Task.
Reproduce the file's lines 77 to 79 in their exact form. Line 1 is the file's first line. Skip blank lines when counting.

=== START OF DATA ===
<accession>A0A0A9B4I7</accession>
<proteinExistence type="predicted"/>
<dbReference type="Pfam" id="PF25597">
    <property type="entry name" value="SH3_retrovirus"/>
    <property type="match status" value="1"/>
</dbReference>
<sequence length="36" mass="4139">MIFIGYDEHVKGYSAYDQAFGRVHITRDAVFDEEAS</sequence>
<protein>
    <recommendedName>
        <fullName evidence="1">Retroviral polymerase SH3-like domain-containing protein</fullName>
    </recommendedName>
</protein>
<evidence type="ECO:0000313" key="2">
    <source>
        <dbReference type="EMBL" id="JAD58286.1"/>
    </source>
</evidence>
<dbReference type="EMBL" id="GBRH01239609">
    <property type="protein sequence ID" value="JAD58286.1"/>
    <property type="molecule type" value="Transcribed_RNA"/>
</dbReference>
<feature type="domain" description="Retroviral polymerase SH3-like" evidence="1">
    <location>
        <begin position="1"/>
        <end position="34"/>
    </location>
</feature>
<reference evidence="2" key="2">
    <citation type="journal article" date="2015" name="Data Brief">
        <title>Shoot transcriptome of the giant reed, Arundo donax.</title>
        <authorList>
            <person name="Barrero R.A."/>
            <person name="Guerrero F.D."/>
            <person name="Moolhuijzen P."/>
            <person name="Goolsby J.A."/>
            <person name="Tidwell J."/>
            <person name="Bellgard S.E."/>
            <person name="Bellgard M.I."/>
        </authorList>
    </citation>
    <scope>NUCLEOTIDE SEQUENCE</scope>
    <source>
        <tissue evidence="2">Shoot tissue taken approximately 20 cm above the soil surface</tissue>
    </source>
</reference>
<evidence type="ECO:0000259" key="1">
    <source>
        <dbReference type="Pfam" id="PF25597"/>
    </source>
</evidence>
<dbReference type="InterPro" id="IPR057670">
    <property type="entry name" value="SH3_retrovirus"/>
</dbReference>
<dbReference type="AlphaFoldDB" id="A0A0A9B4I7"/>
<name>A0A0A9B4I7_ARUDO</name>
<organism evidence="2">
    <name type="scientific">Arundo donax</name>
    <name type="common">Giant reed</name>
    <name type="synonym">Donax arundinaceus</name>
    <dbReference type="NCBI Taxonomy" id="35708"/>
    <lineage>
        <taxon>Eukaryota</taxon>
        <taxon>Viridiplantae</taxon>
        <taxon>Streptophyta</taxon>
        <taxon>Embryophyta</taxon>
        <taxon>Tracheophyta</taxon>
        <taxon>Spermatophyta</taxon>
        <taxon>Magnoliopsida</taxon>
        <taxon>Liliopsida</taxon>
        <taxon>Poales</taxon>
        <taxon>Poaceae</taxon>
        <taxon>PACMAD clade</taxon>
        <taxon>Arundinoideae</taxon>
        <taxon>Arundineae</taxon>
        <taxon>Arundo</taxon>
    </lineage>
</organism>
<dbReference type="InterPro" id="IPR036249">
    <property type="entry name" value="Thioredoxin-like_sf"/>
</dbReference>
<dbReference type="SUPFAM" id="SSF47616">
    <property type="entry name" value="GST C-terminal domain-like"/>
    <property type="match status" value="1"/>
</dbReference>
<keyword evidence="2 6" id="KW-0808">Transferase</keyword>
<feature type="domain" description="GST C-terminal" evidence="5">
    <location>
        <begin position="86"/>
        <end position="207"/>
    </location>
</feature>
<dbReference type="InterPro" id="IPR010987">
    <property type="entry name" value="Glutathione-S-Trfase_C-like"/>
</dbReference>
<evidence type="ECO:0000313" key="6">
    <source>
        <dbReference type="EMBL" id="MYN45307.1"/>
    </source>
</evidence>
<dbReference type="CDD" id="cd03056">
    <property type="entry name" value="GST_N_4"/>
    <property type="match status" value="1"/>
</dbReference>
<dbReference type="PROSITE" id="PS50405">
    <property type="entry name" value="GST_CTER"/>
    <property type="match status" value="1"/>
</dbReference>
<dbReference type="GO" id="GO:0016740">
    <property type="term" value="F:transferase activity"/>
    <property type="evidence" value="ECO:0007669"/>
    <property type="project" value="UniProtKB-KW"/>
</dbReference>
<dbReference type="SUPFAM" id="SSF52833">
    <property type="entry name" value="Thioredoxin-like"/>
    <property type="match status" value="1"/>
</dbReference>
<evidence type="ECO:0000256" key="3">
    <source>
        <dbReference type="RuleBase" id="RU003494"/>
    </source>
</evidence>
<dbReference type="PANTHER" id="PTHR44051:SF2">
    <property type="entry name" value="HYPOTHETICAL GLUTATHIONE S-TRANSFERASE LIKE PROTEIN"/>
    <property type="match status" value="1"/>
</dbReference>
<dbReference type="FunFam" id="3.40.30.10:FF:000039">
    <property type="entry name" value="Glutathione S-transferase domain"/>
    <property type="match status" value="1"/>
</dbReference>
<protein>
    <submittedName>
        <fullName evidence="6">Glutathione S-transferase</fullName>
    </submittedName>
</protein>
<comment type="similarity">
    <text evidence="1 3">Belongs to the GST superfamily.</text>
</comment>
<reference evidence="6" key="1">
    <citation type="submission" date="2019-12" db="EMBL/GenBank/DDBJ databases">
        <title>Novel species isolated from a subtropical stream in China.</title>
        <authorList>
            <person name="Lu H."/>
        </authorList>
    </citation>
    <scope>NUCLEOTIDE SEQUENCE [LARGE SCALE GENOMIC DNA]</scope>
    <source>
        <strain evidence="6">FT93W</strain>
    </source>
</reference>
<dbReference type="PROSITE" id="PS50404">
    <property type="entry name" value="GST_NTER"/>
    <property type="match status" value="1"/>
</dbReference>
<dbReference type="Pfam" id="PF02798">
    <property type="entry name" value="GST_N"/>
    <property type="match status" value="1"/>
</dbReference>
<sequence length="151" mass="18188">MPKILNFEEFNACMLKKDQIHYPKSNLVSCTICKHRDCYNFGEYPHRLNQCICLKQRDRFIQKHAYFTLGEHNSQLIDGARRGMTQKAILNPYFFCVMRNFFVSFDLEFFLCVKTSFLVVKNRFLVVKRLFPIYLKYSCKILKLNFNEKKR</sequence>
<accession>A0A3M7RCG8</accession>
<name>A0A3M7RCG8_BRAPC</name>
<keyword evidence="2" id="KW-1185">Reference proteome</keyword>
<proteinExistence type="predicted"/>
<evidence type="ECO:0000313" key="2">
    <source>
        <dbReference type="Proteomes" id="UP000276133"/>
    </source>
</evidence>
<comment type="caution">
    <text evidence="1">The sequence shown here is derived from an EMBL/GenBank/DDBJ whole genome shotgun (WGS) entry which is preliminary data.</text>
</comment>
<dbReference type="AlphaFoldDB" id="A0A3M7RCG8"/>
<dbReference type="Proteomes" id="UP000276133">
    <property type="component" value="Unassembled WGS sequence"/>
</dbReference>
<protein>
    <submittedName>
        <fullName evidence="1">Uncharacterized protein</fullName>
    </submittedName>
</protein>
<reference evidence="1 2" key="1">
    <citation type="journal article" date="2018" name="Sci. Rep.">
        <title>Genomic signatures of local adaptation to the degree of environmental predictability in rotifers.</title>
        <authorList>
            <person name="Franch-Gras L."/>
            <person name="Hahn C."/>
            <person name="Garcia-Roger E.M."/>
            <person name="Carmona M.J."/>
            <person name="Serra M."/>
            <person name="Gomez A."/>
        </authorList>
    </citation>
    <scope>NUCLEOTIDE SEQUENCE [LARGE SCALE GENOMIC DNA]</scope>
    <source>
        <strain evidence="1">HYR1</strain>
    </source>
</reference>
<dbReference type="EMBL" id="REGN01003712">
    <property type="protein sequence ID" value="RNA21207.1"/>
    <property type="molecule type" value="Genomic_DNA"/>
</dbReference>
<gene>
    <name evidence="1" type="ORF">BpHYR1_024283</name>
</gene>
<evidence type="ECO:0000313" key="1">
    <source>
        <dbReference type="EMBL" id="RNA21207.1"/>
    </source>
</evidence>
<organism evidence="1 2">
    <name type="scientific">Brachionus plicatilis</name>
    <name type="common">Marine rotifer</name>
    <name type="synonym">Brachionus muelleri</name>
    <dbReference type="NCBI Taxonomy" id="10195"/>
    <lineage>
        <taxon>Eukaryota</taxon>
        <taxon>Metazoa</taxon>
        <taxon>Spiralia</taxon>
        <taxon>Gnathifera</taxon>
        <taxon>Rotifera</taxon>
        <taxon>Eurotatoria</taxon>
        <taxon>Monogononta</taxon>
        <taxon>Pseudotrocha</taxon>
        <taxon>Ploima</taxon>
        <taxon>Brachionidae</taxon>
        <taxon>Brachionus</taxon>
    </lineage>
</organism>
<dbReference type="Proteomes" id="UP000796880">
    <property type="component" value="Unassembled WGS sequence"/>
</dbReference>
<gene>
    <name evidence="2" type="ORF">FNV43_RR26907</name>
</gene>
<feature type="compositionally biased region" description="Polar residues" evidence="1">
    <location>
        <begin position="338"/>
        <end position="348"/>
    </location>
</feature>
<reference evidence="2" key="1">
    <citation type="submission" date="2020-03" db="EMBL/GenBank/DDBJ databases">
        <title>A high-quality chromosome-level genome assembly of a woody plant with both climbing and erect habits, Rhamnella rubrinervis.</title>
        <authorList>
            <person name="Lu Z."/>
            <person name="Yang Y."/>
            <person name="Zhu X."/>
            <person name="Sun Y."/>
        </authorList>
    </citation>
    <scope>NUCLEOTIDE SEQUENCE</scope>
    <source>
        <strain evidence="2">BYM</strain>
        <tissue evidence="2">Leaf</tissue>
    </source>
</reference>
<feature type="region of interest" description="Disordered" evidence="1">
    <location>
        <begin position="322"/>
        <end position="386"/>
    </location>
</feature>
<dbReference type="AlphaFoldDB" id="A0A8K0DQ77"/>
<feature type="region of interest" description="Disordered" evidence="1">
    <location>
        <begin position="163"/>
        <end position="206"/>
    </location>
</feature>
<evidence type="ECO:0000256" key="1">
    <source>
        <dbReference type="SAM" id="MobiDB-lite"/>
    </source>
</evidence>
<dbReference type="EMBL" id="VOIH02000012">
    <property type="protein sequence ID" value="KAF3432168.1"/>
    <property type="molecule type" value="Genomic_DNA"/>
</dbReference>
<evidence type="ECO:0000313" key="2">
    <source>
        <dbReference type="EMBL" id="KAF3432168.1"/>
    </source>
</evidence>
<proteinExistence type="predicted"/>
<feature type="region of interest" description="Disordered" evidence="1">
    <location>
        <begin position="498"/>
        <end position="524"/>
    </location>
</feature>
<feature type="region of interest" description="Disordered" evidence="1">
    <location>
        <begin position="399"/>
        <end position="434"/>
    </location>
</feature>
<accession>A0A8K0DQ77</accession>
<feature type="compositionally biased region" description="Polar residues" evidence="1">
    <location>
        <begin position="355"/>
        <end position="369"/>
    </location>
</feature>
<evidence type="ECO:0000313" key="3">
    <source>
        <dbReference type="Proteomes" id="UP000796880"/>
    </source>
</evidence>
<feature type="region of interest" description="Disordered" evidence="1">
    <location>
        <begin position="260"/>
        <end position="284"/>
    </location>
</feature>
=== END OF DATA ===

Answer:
</organism>
<dbReference type="InterPro" id="IPR036249">
    <property type="entry name" value="Thioredoxin-like_sf"/>